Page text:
The associated fear is that such elevated levels of borrowing causes supply/demand in the Treasury bond market to get out of whack and results in demand for Treasuries that is insufficient to absorb the elevated levels of issuance or new supply in bonds. We think the headlines exaggerate this risk. While supply has been a bit excessive lately, we still see plenty of domestic demand for U.S. Treasuries. Demand should increase when rates normalize to the higher levels that we have seen lately versus the abnormally low 0% to 1.5% 10-year Treasury yield we saw several years ago. Buyers should come in and start extending duration now that conditions have gone back to normal. This should serve to attract bond investors who are likely to adopt the following logic, “The Fed is about done, real yields are back to normal levels and inflation is calming to lower levels… buy bonds!”

To put things in context, we must remember that the average intermediate Treasury yield going back to 1799 is 4.75%,1 which is just about where we are now. After experiencing flat to negative real, after-inflation yields for roughly 15 years following the housing implosion of 2007/2008, all that has happened so far is that real rates have gone back to historical averages of positive 1% to 2%.2 You can see this in the math. The current approximate 5% 10-year Treasury yield3 minus the current 3% annualized run rate in inflation equals a 1% to 2% real yield, which is right back at the long-term historical average. This restoration of normal should foster healthy demand for bonds.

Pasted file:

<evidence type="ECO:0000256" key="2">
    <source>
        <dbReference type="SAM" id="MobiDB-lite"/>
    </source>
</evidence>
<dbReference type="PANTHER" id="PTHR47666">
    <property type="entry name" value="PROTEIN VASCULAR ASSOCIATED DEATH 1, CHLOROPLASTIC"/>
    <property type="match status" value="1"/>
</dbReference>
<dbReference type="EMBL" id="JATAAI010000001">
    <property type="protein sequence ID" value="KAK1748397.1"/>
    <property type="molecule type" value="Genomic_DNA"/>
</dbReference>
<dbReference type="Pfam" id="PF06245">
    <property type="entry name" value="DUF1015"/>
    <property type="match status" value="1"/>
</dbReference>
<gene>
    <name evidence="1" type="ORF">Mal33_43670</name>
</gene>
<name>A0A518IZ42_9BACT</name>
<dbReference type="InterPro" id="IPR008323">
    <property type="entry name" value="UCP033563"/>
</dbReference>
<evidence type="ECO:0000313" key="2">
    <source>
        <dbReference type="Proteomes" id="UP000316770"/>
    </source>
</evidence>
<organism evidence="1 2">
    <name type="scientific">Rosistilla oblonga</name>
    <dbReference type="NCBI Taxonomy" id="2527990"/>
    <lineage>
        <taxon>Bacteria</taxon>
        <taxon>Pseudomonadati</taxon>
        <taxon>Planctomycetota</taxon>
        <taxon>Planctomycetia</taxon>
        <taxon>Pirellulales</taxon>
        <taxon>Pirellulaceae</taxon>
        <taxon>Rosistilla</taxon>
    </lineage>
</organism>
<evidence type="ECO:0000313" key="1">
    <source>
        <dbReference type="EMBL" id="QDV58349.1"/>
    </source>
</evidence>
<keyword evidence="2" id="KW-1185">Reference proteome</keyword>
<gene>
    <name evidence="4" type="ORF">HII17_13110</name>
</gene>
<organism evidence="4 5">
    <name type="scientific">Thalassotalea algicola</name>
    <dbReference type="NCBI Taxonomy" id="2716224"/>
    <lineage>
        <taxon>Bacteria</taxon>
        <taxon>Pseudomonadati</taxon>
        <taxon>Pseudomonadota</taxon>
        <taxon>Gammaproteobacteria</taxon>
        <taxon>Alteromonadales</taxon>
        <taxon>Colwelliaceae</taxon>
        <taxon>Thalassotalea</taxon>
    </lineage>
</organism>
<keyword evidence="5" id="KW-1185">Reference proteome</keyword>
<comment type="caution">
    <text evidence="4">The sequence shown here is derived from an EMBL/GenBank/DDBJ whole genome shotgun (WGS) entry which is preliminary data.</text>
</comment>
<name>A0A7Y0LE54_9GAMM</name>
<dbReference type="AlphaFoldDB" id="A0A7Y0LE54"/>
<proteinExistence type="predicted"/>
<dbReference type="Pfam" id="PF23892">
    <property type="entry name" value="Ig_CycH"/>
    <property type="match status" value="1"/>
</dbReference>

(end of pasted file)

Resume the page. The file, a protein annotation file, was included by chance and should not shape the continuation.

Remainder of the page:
A final point on the domestic demand front is that interest rates have risen in the midst of a policy of quantitative tightening (QT) undertaken by the Fed over the last 18 months. Specifically, the Fed has reduced its purchases of U.S. bonds by roughly $50 billion per month, or at an annual run rate of $600 billion annually. This is roughly equivalent to the additional supply of Treasuries expected to come to market above prior expectations over the next year because of additional government spending and lower-than-expected tax revenues. The Fed could cease such QT anytime it wants, if needed, to address further increases in 10-year rates. The Fed could become buyers of U.S. bonds again, if need be, and we think it would do so in any surging rate scenario.

Regarding the attitudes of foreign buyers of our bonds, contrary to popular headlines, foreign demand for our Treasuries remains stable and solid. Signs that foreign investors are nervous about our fiscal picture are lacking at present. To wit, the dollar is strengthening rather than weakening, which it would if foreigners were losing faith. The majority of global transactions continue to be settled in dollars, and the majority of global central bank reserves are held in dollars. The “flight to quality” factor remains in play, in our view—if the global economy sneezes, investors continue to flock to U.S. Treasuries. None of this would be true if investor concern about our fiscal debt were an immediate-reason to reduce exposure to U.S. equities or bonds. Those are the red-flag signals we look for here… a falling U.S. dollar, declining dollar reserves and settlements, weakening foreign demand for our bonds, etc. Someday these signals will arrive if we continue down this path, but it is premature to make that call today.

The Stock Market and War